Thursday, March 25, 2010
It's a challenging question; one that The 2010 Sharing The Dream Webcast Team has spent the past seven months trying to answer. And really, the truth is, I'm not sure that a single, concrete, right answer even exists. What I am sure of is that creating that legacy is possible. I know because I've experienced it. I've become part of it, and it has become part of me. It's been a journey that will continue, I'm sure, for the rest of my life.
The first challenge of creating a Global Citizenship Legacy was defining what, exactly, those words mean. To this day, it is a definition that is steadily evolving in my mind.
Before the games, I thought that to be a global citizen, you had to make these huge sacrifices – had to organize a charitable event or travel to Africa and build a school, but over the past year, my definition of global citizenship really broadened. Of course, being a global citizen is still participating in those huge humanitarian endeavors, but I've come to realize that it’s also the smaller every day actions. It'sthe guy who gave me directions to Thunderbird Stadium when I was lost on the Sky-train, even though he was carrying a Swedish flag and I had a maple leaf drawn on my cheek, or the fact that I can honestly say that I’ve made friends with student reporters from London and biathlon fans from Germany. Over the course of my Sharing the Dream experience, I really learned that Global Citizenship is more than one action or one event. It’s a lifestyle.
As for what a legacy is, that definition has also grown and expanded for me. In it's most raw and simplified form, a legacy is what is left behind. It is the residue of the Games - the venues that are now recreational centres and the celebration sites that will continue to promote culture in our city. Our legacy, however, also consists of what hasn't been left behind. It consists of a carbon neutral torch relay, that has allowed future generations to live greener lives. It is also what is passed forward. It's the lessons and mistakes that we are able to learn from as London 2012 and Sochi 2014 fast approach.
This morning, at Sharing The Dream's final webcast, John Furlong spoke about the idea of the "human legacy". To me, this is the most important part of legacy, the part that we've chosen to focus on the past year. It involves instilling the Olympic and Paralympic ideals in our youth, and promoting the values of the Olympic Truce.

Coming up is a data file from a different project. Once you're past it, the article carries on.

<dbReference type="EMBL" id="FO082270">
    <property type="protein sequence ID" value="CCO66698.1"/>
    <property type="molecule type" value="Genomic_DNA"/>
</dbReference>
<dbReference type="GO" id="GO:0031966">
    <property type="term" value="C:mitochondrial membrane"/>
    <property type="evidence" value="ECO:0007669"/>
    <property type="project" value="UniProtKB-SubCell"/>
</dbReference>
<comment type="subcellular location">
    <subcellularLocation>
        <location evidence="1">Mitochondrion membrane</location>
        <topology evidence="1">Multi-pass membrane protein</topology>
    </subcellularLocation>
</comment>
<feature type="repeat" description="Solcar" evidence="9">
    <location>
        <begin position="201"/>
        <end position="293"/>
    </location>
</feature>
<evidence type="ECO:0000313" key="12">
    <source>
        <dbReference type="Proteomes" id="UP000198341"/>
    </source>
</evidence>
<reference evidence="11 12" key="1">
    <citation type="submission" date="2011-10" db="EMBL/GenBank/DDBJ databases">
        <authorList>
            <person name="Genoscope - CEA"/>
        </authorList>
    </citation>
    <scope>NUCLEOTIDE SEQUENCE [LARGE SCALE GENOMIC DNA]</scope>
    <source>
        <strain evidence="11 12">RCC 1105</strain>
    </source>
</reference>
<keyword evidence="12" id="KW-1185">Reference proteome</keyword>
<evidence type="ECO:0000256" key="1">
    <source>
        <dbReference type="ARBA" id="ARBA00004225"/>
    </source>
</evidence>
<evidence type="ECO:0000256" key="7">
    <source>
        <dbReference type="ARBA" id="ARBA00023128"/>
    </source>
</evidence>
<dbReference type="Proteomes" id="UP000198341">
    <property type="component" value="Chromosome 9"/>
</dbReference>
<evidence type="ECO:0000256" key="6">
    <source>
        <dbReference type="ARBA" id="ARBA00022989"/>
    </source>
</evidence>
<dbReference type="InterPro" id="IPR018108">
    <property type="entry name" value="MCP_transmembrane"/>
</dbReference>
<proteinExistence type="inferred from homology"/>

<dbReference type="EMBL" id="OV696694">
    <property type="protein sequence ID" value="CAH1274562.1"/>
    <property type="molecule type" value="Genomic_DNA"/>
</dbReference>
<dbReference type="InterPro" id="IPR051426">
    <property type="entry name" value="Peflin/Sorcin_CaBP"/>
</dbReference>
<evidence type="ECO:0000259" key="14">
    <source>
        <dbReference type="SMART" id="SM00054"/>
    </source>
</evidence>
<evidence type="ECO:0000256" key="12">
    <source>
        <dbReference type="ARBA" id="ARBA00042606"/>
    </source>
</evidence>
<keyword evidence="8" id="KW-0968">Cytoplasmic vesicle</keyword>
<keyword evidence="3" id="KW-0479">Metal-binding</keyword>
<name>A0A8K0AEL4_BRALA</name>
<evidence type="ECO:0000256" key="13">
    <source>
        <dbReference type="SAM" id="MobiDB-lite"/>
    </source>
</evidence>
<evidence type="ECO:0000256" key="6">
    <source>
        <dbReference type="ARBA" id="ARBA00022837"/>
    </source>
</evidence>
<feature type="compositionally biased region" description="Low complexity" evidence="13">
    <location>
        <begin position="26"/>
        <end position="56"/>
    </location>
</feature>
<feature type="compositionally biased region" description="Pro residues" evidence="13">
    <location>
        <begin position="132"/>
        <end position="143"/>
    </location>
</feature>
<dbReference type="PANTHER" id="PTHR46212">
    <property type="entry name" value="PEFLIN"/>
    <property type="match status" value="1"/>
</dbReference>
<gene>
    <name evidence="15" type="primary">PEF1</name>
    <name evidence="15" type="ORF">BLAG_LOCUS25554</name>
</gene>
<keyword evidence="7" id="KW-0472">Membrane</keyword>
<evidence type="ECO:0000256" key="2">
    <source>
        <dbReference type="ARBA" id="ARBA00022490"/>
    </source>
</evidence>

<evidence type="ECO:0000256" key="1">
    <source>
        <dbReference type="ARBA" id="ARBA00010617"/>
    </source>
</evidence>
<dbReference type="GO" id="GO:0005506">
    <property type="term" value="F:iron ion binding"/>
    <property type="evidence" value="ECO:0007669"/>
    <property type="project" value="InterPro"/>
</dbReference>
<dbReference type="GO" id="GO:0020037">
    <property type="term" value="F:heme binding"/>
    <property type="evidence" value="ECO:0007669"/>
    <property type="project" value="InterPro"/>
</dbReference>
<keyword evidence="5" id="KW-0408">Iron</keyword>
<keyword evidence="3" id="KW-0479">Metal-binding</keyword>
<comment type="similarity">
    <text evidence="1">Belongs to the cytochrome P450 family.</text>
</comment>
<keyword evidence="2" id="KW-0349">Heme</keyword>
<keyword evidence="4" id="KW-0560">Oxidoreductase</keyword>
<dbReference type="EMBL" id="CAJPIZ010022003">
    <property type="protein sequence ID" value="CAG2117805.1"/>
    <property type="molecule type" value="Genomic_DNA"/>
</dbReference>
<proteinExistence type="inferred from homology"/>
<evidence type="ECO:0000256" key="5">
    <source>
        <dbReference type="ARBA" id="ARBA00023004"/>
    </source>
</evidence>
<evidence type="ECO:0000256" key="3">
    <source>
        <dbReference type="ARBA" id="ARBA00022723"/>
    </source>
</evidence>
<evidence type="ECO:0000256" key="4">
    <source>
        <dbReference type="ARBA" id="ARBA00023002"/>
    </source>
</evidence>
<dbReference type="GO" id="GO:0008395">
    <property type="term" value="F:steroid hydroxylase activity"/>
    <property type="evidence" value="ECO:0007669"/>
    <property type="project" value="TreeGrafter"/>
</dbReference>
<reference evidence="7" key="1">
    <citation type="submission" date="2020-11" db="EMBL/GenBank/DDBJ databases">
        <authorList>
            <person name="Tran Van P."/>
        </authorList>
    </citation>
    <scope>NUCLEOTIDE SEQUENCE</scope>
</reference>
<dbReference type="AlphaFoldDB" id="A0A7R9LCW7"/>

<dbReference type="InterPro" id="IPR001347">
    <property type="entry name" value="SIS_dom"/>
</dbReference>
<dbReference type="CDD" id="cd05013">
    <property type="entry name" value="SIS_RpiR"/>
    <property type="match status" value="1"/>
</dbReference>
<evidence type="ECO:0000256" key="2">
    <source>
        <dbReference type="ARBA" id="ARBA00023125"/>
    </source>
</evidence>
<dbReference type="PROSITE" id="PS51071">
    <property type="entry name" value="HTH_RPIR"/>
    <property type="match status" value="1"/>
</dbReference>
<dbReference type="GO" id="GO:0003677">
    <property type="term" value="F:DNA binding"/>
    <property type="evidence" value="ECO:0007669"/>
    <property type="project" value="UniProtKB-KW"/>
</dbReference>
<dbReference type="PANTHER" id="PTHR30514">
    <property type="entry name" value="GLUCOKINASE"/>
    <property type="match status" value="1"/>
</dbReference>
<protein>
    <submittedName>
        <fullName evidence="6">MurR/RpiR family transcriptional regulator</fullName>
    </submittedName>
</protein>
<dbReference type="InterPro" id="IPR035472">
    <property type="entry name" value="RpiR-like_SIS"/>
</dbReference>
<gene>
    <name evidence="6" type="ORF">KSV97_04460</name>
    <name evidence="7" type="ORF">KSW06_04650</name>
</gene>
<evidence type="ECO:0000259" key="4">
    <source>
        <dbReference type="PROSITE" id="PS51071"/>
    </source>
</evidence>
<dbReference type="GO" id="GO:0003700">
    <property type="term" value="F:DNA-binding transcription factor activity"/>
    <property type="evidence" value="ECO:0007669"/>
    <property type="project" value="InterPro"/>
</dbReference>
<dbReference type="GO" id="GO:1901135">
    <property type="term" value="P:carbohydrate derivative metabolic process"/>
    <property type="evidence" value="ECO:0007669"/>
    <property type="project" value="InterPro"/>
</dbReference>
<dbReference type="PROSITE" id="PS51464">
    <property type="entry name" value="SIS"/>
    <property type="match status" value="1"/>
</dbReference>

It wasn't easy to come up with these definitions. Even as I type them out now, it's hard to summarize properly. Each person we met along our Sharing The Dream journey had an important piece to contribute to our definition.
The Governor General spoke on peace and solidarity and the importance of youth in establishing the two. Paralympians Andrea Holmes and Donovan Tildesley spoke about equality and over coming obstacles. Author and humanitarian Greg Mortenson stressed the importance of communication and establishing strong relationships when trying to achieve peace. Humanitarian, Craig Kielburger, was dynamic in the message he gave to youth, urging them to "be the change they wish to see in their world". Minister of Education, Margaret MacDiarmid, explained how education plays a role in developing global citizens.
This morning, we had our seventh and final webcast. We were lucky enough to have John Furlong as our keynote speaker, who stressed the power sport has to unite people of all backgrounds, and John Edwards tuned in from London to speak about his experience as an athlete and LOCOG member creating peace through sport. Olympic ski-cross competitor, Julia Murray, and Paralympic ski-cross competitor, Tyler Mosher, both spoke about their journeys to 2010, and educators from both BC and London taught us about how important youth are in global citizenship movements. From our studio audience and a group of young leaders in London, we had the chance to hear our peers' thoughts on the Games and peace-building.
Honestly though, as cheesy as it may sound, some of the most important definitions came from the other members of the "Dream Team". We often joke that it's unfortunate we don't have cameras on us during every day conversations, because, often, that is when the most valuable understanding of global citizenship emerges.